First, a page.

Humans To Blame For Declining Bee Populations - Study
Human activities are to blame for the recent decline in bee populations, according to a new study.
Researchers have found that a lethal disease affecting bees that originates from European bee populations has spread across the globe due to the practice of importing infected honeybees, writes Nature World News.
According to the researchers from the Universities of Exeter and California, Berkeley, a "double blow" has hit bee colonies. The combination of Deformed Wing Virus and Varroa mites, which feed on bee larvae, has resulted in the destruction of millions of honeybees in recent decades.
But researchers believe that they finally know where most of the infected hives have come from - the European honeybee (Apis mellifera)
"This is the first study to conclude that Europe is the backbone of the global spread of the bee killing combination of Deformed Wing Virus and Varroa," lead author Dr. Lena Wilfert, of the University of Exeter's Centre for Ecology and Conservation, said in a news release. "This demonstrates that the spread of this combination is largely manmade - if the spread was naturally occurring, we would expect to see transmission between countries that are close to each other, but we found that, for example, the New Zealand virus population originated in Europe."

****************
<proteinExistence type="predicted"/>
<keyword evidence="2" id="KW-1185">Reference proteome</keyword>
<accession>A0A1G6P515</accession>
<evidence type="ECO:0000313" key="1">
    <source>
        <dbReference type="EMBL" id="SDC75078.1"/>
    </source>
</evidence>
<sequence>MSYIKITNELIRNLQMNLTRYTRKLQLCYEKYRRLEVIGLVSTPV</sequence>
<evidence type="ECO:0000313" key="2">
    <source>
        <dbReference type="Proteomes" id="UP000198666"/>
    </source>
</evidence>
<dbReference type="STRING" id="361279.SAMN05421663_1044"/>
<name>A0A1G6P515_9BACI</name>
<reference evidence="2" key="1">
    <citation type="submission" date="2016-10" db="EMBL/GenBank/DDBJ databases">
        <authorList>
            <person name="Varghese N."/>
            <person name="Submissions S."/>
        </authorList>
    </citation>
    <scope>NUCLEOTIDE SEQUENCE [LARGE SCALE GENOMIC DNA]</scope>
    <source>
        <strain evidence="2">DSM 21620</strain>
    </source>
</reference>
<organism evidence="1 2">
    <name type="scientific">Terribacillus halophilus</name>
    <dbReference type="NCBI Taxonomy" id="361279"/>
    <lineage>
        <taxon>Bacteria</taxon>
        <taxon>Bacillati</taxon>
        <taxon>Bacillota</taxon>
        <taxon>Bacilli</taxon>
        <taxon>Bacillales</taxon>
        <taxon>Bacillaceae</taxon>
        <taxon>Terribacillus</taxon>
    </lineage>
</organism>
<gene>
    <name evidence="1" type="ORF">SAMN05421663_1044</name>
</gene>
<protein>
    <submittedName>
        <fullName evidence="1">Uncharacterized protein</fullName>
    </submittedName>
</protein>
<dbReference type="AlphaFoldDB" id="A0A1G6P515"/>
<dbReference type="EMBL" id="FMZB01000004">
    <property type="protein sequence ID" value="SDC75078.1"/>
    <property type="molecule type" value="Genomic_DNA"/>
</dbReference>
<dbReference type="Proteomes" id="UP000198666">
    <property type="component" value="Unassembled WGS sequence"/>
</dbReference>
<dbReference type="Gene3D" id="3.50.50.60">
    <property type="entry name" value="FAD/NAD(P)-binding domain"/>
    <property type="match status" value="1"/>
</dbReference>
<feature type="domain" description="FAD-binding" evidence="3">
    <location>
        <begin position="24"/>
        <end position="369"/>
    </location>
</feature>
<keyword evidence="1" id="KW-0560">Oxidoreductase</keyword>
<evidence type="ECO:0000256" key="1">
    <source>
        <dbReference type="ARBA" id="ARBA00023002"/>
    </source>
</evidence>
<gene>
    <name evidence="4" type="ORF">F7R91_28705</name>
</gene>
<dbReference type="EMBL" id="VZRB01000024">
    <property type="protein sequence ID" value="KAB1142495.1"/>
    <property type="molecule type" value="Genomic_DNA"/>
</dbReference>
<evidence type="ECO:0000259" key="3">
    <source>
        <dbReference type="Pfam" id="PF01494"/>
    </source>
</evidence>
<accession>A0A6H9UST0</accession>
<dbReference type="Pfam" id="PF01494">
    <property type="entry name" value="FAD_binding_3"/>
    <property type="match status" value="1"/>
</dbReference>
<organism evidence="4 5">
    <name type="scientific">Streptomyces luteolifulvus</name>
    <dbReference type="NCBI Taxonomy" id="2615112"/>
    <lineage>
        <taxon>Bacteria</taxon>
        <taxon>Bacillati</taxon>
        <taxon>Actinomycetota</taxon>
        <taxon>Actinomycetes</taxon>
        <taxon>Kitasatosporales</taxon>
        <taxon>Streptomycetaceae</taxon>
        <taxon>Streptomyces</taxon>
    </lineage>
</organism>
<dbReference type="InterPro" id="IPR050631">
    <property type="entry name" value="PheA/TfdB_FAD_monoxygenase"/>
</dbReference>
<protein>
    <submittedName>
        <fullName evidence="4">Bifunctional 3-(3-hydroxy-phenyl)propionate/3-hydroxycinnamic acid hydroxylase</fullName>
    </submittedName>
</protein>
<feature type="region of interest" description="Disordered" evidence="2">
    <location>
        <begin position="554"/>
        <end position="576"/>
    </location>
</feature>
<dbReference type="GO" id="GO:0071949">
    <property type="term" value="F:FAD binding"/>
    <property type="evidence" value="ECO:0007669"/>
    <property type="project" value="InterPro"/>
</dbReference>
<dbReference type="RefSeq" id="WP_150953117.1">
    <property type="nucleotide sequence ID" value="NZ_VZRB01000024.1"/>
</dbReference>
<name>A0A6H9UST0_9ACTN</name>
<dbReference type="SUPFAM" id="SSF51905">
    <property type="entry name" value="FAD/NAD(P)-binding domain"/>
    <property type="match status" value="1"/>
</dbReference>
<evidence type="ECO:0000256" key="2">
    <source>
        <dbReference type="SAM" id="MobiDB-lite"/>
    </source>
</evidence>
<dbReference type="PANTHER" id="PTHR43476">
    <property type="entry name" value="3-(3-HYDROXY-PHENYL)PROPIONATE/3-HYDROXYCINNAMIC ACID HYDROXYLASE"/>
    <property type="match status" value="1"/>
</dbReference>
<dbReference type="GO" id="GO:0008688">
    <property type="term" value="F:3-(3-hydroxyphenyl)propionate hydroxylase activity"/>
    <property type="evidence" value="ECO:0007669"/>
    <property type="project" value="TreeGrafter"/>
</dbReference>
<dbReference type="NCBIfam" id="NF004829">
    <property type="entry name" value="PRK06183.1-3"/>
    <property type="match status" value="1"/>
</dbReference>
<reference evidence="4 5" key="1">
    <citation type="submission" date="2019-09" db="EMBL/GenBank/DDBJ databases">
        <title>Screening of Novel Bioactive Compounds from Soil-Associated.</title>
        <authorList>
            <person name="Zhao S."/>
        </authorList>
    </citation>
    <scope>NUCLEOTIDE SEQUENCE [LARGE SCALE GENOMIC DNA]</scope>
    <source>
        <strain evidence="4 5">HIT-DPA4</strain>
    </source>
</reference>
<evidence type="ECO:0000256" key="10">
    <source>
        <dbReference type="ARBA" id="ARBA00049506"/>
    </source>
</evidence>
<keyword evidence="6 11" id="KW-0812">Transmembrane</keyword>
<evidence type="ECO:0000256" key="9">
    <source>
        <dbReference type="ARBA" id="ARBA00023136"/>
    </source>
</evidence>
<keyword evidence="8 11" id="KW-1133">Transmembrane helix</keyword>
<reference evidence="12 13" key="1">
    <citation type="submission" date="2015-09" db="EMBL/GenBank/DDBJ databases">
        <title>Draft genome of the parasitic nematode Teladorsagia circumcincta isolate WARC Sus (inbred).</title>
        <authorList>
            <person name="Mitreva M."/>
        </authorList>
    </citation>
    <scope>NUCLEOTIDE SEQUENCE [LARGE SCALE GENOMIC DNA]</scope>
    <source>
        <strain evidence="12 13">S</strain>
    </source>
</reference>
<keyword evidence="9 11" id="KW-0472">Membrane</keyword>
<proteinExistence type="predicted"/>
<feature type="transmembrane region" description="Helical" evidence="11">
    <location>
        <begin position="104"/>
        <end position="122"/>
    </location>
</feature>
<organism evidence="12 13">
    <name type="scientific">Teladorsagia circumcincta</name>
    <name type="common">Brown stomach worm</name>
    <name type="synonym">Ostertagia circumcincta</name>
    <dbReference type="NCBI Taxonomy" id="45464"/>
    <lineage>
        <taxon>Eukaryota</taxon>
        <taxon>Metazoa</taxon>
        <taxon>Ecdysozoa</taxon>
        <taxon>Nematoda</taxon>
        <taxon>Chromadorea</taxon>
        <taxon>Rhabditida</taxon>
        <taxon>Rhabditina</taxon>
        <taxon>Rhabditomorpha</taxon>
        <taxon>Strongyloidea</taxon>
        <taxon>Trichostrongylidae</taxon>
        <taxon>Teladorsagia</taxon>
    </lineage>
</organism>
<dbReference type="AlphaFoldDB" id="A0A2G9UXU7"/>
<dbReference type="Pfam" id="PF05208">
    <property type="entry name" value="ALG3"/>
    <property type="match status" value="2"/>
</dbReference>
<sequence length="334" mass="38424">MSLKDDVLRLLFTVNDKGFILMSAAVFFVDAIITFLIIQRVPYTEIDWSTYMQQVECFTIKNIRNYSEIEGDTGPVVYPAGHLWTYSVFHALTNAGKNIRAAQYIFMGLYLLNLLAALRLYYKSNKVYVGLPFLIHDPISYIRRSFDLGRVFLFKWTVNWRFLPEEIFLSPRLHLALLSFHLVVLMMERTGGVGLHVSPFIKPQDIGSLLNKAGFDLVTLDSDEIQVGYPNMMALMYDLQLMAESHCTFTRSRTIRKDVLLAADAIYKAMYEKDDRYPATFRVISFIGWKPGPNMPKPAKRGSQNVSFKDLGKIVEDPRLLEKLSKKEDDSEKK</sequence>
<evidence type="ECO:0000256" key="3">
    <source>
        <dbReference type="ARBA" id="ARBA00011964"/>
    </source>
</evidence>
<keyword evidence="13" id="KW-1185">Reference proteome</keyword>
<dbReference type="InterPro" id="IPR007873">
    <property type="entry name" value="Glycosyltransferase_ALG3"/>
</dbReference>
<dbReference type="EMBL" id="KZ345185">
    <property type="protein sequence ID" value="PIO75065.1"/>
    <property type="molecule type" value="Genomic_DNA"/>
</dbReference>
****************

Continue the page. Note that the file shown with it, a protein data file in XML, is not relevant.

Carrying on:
Bee exchanges, particularly that of queen bees, is a common practice among beekeepers in order to improve crop pollination. The researchers collected and studied genetic samples collected from honeybees and Varroa mites sourced from 32 different locations in 17 countries.
"This significantly strengthens the theory that human transportation of bees is responsible for the spread of this devastating disease. We must now maintain strict limits on the movement of bees, whether they are known to carry Varroa or not," Wilfert added in a news release. "It's also really important that beekeepers at all levels take steps to control Varroa in their hives, as this viral disease can also affect wild pollinators."
The study was published in the journal Science.